School renovation is another priority for $219 million bond
March 20, 2012
By Tom Corrigan
For Liberty High School, passage of the April 17 Issaquah School District bond would mean completion of the reconstruction and modernization plan now under way thanks to a 2006 voter-approved bond.
At the same time, Apollo and Issaquah Valley elementary schools would receive sizable space additions, making room for 120 additional students at each building. Both schools would benefit from some much-needed maintenance, according to the principals of each school.
Outside of schools being rebuilt or transplanted, Liberty, Apollo and Issaquah Valley are the three individual school facilities that would receive the most attention in terms of dollar value should the district win passage of its current bond proposal.
Liberty High School
Still under construction, Phase 1 of the Liberty project includes creation of a performing arts center similar to the still-new facility at Issaquah High School. The Liberty center is supposed to be finished this summer, according to Steve Crawford, district director of capital projects.
“That’s an exciting piece for us,” Liberty High Principal Mike DeLetis said.
The new facility will put his school’s performing arts department front and center, he added.
While not an all-inclusive list, Phase II could include revamping Liberty’s commons, relocating and modernizing facilities for the school’s culinary arts program and reworking some classroom spaces. Plans would add an auxiliary gym and modernize the school’s locker room.
Deconstructing the bond
A four-part series about the Issaquah School District’s proposed $219 million bond.
Part 1 of 4: How the bond could impact schools
Part 2 of 4: The plan to rebuild schools
Part 3 of 4: The plan for renovation
Part 4 of 4: The plan to upgrade stadiums
The building’s existing roof, outside of the modernization areas, would be repaired or replaced.
At one point, DeLetis referred to one targeted portion of Liberty as “the bunker.” Classrooms there have no windows, he said. In regard to the commons area, DeLetis said it would become more open. The L Café, the retail outlet for Liberty’s culinary arts program, would be located off that commons, greatly increasing its visibility.
The bond proposal also calls for creation of TV labs and production and editing facilities. That might seem a frill to some, but not to DeLetis. He said media is now largely electronic, that the Web and video is a key portion of any print media operation, even a school newspaper. School announcements are often done via student-produced videos, he said.
The total cost for Phase II of Liberty’s remodeling is $39.7 million, not including $4.8 million for revamping the school’s football stadium.
Issaquah Valley Elementary School
Like many principals spoken with about potential capital improvements, IVE’s Diane Holt is not exactly a fan of portable classrooms. The school has four classrooms in portables, but that number is due to increase if the school does not receive what Holt described as a much-needed expansion.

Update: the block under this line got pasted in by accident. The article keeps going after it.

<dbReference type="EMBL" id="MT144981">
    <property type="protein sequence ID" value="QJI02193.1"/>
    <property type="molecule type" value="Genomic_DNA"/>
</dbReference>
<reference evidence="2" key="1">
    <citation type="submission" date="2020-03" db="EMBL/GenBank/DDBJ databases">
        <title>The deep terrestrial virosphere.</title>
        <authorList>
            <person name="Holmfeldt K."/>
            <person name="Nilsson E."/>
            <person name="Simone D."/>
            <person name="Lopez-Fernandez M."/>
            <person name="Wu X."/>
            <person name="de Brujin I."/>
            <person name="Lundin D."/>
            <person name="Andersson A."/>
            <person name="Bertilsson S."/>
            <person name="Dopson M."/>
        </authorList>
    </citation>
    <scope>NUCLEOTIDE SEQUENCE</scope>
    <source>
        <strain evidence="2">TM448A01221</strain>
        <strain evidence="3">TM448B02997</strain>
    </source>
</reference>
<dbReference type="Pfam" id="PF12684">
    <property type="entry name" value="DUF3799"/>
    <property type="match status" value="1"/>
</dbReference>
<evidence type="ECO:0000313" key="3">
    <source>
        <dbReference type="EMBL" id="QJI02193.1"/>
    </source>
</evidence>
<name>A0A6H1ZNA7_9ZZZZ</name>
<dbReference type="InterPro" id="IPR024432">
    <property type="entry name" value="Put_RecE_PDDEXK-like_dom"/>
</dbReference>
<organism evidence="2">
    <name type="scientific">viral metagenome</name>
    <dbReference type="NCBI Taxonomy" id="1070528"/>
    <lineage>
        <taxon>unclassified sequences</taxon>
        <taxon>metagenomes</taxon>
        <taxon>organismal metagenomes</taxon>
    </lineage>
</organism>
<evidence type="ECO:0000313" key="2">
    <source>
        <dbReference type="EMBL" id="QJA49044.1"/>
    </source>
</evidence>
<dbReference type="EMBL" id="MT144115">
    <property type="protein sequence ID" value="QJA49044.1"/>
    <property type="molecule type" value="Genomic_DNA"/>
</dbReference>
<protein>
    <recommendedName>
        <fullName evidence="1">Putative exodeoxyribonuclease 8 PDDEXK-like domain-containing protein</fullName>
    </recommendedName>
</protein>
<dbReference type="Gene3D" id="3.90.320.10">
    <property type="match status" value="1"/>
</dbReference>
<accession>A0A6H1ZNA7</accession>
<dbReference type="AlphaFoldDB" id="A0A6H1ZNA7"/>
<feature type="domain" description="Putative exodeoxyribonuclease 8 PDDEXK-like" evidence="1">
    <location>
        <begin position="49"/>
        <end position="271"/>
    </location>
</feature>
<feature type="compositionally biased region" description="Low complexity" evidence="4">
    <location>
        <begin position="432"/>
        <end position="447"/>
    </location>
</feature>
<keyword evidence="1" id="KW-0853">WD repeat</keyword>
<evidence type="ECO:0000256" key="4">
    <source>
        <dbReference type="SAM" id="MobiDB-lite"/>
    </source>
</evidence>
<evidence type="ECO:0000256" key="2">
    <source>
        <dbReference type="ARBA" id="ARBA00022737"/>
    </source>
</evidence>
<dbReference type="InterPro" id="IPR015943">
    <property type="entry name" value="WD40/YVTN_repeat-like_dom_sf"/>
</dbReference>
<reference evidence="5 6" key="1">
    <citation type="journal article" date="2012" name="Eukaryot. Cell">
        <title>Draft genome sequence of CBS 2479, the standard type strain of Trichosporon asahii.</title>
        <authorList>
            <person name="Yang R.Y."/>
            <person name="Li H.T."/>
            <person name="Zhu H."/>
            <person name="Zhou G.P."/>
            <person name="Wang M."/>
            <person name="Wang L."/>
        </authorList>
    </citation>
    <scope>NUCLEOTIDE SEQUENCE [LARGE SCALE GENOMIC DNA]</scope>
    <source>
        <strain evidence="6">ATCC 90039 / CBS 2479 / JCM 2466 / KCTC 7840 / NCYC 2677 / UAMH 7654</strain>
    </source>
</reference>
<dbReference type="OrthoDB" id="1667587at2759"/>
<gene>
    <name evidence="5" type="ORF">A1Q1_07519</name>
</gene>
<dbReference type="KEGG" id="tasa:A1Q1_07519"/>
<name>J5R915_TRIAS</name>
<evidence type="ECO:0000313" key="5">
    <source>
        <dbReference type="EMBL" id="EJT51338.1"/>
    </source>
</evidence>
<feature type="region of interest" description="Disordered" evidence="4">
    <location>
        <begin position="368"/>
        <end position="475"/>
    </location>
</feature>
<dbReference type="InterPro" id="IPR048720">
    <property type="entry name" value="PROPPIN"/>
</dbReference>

For now, the school has room for 25 classes, including those being held in portables. But student enrollment is on the rise and Holt said she will need room for roughly 31 classes next year.
As for those portables, Holt does not like the isolation they create. But even more importantly in her mind is that students and staff members must go outside anytime they leave those outdoor classrooms, even to use the restroom. She also talked about the portables being horribly inefficient in terms of energy use.
There are other problems at the school in addition to capacity issues, according to Holt. She talked about using buckets and wastebaskets in various spots around the school to catch water from a leaky roof.
“They patch it,” she said, “but the building is old.”
On another front, IVE runs three lunch periods and each is filled to capacity even without any additional students.
District plans call for the addition of six new classrooms and the conversion of an art room into a seventh, according to Holt. She noted the school would not be the recipient of a new gym or a new library. Those facilities within IVE are sufficient, even with new students, and the bond committee that originally wrote the capital improvement plan recognized that fact, Holt said.
Overall, the price tag for improvements at IVE is $8.5 million.
Apollo Elementary School
Like Holt, Apollo Principal Susan Mundell would enjoy doing away with the portable classrooms at her school for essentially the same reasons cited by her IVE counterpart.
Apollo has six classes using portables. Mundell would like her school to have a more unified feel, something she said just doesn’t seem possible with portables.
“There is a sense of isolation,” she said, her words echoing those of Holt. “I’d like to build a community feeling.”
Mundell talked about students and staff members being forced to walk outside to use restrooms or to reach the main building.
“Everyone wears coats around here,” she added.
As with IVE, passage of the bond would mean far less use of portables at Apollo and construction of six additional, indoor classrooms.
The school also would receive new restrooms and an expanded commons area. The central office would be remodeled. Exterior walkways would be enclosed. Drainage would be added to the school’s outdoor play field. When the rain is heavy, as it was recently, Mundell said the field becomes little more than a mud pit and is totally unusable.
Lastly, for Apollo, the bond proposal calls for new carpeting. Some might see the latter as at least a bit of a luxury. Mundell does not.
“Our carpet is really worn. You can see that it is in need of replacing,” she said, adding the new carpeting is supposed to be easier and cheaper to clean and maintain.
All in all, Apollo would receive some $7.2 million in attention if the bond issue passes.